RESPECT Education

Safe Learning Environments through RESPECT Education

Presented by: Scott McHenry

“Independence is Key”

I know what you’re thinking, this is probably just another presentation where they will stress that we should all respect each other without really going into detail. That however would be wrong. This presentation was one of the most engaging and interesting presentations I have ever seen. They focused on real issues effecting teenagers and children, and they presented them in a way as to equip educators with the knowledge necessary to teach and show respect. Focusing on prevention not intervention was the message. This is important, for example if there is a leak in a boat you’re in, bailing out water may work short term, however for a long term solution you must find the hole and fix it.

Respect education is a little known section of the red cross that works to equip educators with the skills necessary to teach students from kindergarten to grade 12 with the skills necessary to survive in this ever changing world. Scott McHenry walked us through a couple programs the first was Healthy Youth relationships (HYR). I was surprised by the detail the presentation touched focusing on topics that have historically been regarded as taboo, such as; Dating violence, Consent, sexting, LGBTQ2S+ vulnerability, and more. Not only that but the presentation worked to normalize LGBTQ2S+ people with educators and policy makers featuring slides with two men holding hands while talking about relationships in general. I was also surprised that the program placed the same amount of importance on Emotional and physical violence, as they are both important topics youth need to be educated on, however historically we are taught physical violence is wrong without given much thought to the emotional impacts in relationships.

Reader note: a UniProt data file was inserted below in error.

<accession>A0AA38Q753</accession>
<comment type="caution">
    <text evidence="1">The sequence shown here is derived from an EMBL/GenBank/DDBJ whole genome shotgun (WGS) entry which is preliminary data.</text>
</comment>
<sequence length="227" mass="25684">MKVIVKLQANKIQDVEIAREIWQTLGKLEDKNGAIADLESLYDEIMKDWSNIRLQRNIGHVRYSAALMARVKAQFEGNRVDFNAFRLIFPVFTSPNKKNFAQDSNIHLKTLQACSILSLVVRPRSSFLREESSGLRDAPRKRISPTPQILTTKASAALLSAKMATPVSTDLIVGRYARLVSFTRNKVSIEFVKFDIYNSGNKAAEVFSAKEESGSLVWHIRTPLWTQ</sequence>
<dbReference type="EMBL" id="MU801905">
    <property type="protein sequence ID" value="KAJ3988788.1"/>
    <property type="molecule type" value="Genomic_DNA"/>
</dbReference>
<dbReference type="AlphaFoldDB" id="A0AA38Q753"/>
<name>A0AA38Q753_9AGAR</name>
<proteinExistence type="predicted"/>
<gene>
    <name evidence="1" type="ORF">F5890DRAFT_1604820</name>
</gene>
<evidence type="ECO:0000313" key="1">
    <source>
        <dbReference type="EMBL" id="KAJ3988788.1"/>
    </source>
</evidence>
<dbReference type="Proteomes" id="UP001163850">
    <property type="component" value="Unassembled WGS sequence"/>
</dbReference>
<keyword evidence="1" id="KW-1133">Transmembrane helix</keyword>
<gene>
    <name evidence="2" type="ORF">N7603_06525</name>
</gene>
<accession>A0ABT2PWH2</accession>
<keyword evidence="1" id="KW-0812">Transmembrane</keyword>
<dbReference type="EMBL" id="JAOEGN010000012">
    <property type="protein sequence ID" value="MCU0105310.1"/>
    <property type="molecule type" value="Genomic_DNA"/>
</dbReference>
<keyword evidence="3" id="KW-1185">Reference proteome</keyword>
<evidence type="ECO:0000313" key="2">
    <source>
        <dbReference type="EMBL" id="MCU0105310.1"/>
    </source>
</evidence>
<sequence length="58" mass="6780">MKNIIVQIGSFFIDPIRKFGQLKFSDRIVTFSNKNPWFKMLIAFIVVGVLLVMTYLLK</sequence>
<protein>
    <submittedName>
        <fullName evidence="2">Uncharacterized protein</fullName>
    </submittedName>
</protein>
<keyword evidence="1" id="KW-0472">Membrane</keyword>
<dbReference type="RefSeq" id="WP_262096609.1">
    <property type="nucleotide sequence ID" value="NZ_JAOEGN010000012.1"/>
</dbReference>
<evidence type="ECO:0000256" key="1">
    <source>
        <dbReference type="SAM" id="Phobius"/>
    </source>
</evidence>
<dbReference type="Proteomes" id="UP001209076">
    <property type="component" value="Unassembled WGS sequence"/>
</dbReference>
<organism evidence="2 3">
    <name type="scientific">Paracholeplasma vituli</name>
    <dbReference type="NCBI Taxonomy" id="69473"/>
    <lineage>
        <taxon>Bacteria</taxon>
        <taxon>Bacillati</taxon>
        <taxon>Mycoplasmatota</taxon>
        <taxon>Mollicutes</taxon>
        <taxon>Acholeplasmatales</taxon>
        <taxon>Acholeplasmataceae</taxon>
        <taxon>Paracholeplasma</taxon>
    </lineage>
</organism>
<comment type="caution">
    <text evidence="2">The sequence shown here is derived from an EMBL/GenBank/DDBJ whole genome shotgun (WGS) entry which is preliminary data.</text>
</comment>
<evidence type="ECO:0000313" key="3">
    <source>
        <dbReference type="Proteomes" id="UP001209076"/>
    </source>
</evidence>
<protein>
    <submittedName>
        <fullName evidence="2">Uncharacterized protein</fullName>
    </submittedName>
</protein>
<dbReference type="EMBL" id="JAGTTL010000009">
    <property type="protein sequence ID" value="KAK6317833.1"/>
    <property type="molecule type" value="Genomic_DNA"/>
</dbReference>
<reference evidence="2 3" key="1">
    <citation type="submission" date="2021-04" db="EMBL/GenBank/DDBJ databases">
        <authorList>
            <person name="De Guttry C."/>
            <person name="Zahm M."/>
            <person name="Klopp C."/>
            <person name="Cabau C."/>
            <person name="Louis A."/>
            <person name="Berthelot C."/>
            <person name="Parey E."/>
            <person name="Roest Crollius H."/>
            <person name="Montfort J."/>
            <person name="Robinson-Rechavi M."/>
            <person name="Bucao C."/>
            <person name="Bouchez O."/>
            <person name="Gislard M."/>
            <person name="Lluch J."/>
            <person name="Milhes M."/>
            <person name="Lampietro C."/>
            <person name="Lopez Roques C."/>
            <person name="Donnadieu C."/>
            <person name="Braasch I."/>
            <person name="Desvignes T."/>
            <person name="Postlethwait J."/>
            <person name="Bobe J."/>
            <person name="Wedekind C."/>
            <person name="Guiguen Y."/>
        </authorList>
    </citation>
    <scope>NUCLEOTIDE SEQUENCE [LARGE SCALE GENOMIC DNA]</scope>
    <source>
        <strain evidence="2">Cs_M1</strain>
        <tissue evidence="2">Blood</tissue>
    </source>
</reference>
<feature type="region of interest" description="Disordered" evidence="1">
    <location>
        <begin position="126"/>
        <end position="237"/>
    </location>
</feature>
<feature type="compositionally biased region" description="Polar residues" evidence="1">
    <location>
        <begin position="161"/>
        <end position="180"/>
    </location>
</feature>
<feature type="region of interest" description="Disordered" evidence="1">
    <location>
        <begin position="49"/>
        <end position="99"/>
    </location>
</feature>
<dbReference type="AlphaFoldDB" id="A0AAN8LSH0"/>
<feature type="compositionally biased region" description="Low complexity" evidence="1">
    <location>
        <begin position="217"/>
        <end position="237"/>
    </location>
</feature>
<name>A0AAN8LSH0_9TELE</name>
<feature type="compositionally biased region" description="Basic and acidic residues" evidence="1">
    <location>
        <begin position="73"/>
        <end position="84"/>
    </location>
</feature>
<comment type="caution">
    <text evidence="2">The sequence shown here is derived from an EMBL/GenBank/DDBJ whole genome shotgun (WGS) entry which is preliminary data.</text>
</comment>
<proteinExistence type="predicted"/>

HYR is targeted towards high school students. As a high school student myself I’m aware that often times when there are presentations or programs we have to watch many and many of my peers become disinterested or even skip as they don’t see the value. I asked Mr. McHenry how the program keeps students engaged. He responded saying that although the program is divided into different lessons, it’s not just someone standing at the front and talking. Each lesson has 3-4 activities that the students take part in to increase their understanding of the issues being looked at. Not only that, but they also train youth facilitators at schools as talking with your peers can be a refreshing and easier way to learn about these taboo topics.

The next program he walked us through was Beyond the hurt (BTH) which is targeted towards grade 5-10 students. BTH used to focus on bullying and impacts of that, however it was recently expanded to include information on human rights. The program Works to teach students that it’s okay to be who they are and focuses on the positive instead of the negative. As we all know, bullying is wrong, however we aren’t always taught we all have value. Increasing a person’s self-confidence can often help to prevent bullying by showing them they have value. He also talked about the differences between Conflict and bullying which is important as a student being pushed on the playground once is not bullying, however if this behavior repeats, it is. This is an important distinction to make, as confusing bullying and conflict can take away the seriousness of the issues.

The presentation shared evidence based information to treat taboo topics in such a manner that the seriousness of issues effecting students was highlighted. Hearing the importance of youth in helping teach the about these issues was refreshing. Based on what I saw, and as a high school student I would definitely recommend educators look into this program.


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